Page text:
Which Plants Grow Upside Down?

Upside-down gardening allows you to enjoy fresh vegetables, flowers and herbs on back porches or patios. Upside-down containers eliminate some of the tougher gardening chores like tilling, staking, planting and weeding, and lets you harvest crops by simply reaching up and plucking fresh herbs or vegetables from the plant. Surprisingly, many herbs, vegetables and flowers do well when planted in upside down containers.

Vegetables

Tomatoes are widely advertised as being the ideal plant to use in upside down containers. Planting tomatoes in this sort of container eliminates the need for stakes and keeps fruit off the ground. Any tomato can be grown in this position but cherry and grape plants are easier to manage. Bush and pole beans flourish in upside down containers. Gravity works in their favor; they will not require staking as plants get larger. Peppers also grow well in inverted containers. Hot, sweet and bell peppers make a nice addition to your upside down garden. Cucumbers, being a vining plant, are another natural choice for inverted gardening. Avoid using bush cucumbers in this type of container.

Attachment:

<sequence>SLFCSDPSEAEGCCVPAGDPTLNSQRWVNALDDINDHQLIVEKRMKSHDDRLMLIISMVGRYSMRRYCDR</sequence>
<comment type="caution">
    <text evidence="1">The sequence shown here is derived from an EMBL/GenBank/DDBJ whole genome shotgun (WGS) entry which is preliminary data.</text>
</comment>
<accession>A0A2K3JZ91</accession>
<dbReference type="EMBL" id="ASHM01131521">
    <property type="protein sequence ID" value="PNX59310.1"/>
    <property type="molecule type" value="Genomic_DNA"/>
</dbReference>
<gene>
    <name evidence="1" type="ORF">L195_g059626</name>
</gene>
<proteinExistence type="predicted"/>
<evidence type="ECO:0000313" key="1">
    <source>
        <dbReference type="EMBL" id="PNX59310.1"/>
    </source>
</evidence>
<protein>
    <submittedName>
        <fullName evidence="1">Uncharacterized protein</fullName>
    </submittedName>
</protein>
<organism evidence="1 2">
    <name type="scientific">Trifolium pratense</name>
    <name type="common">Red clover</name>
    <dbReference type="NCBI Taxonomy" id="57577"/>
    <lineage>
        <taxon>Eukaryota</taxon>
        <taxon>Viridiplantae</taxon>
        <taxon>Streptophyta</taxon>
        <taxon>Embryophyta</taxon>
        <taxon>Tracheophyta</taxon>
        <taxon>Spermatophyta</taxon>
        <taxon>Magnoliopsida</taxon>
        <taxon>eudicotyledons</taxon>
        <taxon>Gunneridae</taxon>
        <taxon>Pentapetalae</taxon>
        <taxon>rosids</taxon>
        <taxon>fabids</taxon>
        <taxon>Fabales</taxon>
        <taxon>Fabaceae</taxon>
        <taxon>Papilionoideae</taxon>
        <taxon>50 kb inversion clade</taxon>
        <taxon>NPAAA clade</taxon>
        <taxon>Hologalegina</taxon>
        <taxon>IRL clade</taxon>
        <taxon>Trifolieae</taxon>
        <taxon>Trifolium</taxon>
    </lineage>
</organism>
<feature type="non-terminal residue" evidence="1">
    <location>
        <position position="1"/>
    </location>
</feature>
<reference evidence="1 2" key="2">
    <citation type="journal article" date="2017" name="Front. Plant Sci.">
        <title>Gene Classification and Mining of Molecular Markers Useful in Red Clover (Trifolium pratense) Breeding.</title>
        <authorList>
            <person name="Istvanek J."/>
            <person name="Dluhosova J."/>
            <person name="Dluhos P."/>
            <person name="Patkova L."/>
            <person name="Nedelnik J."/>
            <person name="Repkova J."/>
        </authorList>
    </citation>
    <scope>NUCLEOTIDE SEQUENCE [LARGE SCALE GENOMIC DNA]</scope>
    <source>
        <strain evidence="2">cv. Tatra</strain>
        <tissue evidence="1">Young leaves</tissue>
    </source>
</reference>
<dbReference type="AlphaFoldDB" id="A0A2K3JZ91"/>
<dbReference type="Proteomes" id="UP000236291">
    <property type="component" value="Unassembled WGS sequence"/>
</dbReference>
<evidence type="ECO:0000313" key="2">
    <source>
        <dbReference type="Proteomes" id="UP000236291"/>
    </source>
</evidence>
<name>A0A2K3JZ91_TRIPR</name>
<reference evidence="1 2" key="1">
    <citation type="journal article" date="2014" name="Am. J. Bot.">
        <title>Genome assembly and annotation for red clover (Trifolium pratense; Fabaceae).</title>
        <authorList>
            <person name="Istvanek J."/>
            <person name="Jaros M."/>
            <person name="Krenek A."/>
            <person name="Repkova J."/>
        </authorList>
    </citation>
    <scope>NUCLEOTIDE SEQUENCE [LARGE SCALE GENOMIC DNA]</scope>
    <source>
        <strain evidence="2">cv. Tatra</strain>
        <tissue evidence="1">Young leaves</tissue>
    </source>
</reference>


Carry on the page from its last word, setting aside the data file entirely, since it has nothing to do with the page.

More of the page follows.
Flowers and Ferns

Perennials grow well in upside-down containers. Flowers will grow upward when planted in an inverted position, giving them an interesting appearance. Petunias and geraniums are ideal for inverted planting. Fuchsia, orchids and impatiens will flourish while hanging upside down. Ferns such as the Boston and Asparagus enjoy hanging in inverted containers.

Herbs

Cooking with your own home-grown herbs is a wonderful way to add a dash of freshness to your meals. Inverted containers will provide you with easy access to your herb garden. Plant oregano to use with those fresh tomatoes, to make delicious sauces. Basil and rosemary will bring flavor to home cooked meals; grow plenty of both in your inverted garden. Also plant mint in upside-down containers and enjoy adding it to teas, vegetables and rice.

Keywords: upside-down gardens, inverted gardening, upside-down plants

About this Author

Amy Deemer has been writing since 1992. Her articles on family life and pets have appeared in the family section of "The Herald Standard" newspaper. Deemer has an Associate of Arts degree in liberal studies from Westmoreland Community college.